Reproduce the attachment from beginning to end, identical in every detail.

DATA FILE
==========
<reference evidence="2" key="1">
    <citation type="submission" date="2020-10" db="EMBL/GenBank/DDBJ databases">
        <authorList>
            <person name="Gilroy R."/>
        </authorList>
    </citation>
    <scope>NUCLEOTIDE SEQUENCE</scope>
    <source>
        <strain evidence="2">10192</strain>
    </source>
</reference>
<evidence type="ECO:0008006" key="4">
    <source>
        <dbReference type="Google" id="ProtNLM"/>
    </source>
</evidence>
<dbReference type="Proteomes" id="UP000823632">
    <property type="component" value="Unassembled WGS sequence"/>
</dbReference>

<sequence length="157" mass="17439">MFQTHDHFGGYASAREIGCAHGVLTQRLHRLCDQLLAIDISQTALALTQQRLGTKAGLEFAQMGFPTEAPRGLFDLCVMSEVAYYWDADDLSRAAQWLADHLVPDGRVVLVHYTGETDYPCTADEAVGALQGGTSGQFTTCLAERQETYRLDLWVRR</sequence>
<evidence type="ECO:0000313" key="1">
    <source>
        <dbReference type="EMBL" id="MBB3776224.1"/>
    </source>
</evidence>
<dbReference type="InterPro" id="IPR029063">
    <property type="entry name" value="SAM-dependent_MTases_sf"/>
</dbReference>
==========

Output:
<reference evidence="2" key="1">
    <citation type="submission" date="2020-10" db="EMBL/GenBank/DDBJ databases">
        <authorList>
            <person name="Gilroy R."/>
        </authorList>
    </citation>
    <scope>NUCLEOTIDE SEQUENCE</scope>
    <source>
        <strain evidence="2">10192</strain>
    </source>
</reference>
<evidence type="ECO:0008006" key="4">
    <source>
        <dbReference type="Google" id="ProtNLM"/>
    </source>
</evidence>
<dbReference type="Proteomes" id="UP000823632">
    <property type="component" value="Unassembled WGS sequence"/>
</dbReference>

<sequence length="157" mass="17439">MFQTHDHFGGYASAREIGCAHGVLTQRLHRLCDQLLAIDISQTALALTQQRLGTKAGLEFAQMGFPTEAPRGLFDLCVMSEVAYYWDADDLSRAAQWLADHLVPDGRVVLVHYTGETDYPCTADEAVGALQGGTSGQFTTCLAERQETYRLDLWVRR</sequence>
<evidence type="ECO:0000313" key="1">
    <source>
        <dbReference type="EMBL" id="MBB3776224.1"/>
    </source>
</evidence>
<dbReference type="InterPro" id="IPR029063">
    <property type="entry name" value="SAM-dependent_MTases_sf"/>
</dbReference>